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Stanford Golf Course

by Gordon I. Ratliff

The Stanford Golf Course is among the finest private courses in the nation, with a spectacular view from the 18th tee which looks out toward the San Francisco skyline.

In the 1920's the Stanford students lobbied for a golf course. The golf team was using the Burlingame course for practice and was coached by the Burlingame pro Harold Sampson. Luckily they found an enthusiast in Almon E. Roth '09, the University Controller, who had become hooked on the game and was a member of the Los Altos Country Club. In February 1929, he persuaded the Stanford University Board of Trustees to provide the land and finance the construction. Then he gave instructions to Al Masters the manager of the Athletic Department to hire George C. Thomas Jr. and William "Billy" Bill to design and build the course.

Roth had his own ideas as to the layout of the course. When Bell arrived in March they walked the area. Bell immediately saw the possibility of incorporating San Francisquito Creek into the design. To get the land on the other side of the creek, which belonged to the Buck Estate, required a change in the California State Constitution to permit a land swap. Roth flew to Sacramento from the Palo Alto airport in an open cockpit biplane to lobby for the change.

Construction started in May 1929 with great care to preserve the oak trees. Only 75 were removed. At that time water from the irrigation of campus came from Searsville Lake. A lot more water would be required for the golf course so Felt Lake was enlarged to a capacity of 278,000,000 gallons. By December the course was ready., It opened on January 1, 1930. "Dick" Templeton the track coach, who first used starting blocks in track meets, was in the first foursome.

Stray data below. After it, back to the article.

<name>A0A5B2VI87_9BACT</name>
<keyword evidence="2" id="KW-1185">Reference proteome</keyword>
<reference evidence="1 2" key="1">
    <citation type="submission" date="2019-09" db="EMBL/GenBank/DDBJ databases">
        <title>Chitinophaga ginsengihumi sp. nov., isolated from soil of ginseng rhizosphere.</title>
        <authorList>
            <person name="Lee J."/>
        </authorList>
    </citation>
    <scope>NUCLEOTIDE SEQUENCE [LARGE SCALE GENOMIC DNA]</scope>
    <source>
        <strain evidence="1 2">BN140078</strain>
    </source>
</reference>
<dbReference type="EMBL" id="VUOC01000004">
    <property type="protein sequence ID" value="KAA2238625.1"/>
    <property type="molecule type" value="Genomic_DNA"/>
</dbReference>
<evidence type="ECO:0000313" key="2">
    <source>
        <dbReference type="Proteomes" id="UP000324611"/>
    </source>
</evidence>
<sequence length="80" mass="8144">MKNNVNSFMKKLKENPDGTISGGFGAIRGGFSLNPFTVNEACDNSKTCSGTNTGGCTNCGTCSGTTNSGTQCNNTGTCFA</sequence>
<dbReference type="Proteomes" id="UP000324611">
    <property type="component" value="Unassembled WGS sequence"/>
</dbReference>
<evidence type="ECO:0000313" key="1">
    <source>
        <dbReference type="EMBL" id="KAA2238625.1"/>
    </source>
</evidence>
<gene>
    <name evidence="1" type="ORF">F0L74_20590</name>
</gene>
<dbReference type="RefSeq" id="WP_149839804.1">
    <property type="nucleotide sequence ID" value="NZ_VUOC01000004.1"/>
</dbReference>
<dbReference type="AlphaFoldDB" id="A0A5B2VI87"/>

Thomas designed the course and Bell managed the construction. Bell traveled back and forth to Beverly Hills updating Thomas on his progress and getting further instructions. Thomas was ill and died a couple of years later having never seen the results of his effort. A very unique feature of the course was Bell's bunker design. It was very natural with edges that were not well defined.

The course cost $188,000 and enlarging Felt Lake was $190,000. The club house, which cost $54,000, was designed by the architects Bakewell and Brown who had designed many buildings on campus and were noted for having done City Hall in San Francisco. Wells P. Goodenough, a club member was the contractor.

In 1930 the course was ranked in the top 15 by Dr. H. J. Morlan who had played over 800 golf courses in the world. Not too long ago it was still ranked among the top 100. The 12th hole is one of the most difficult in Northern California, having four trees down the middle of the fairway. The 18th tee is probably the most picturesque because of the spectacular view of San Francisco and almost the entire Bay Area.


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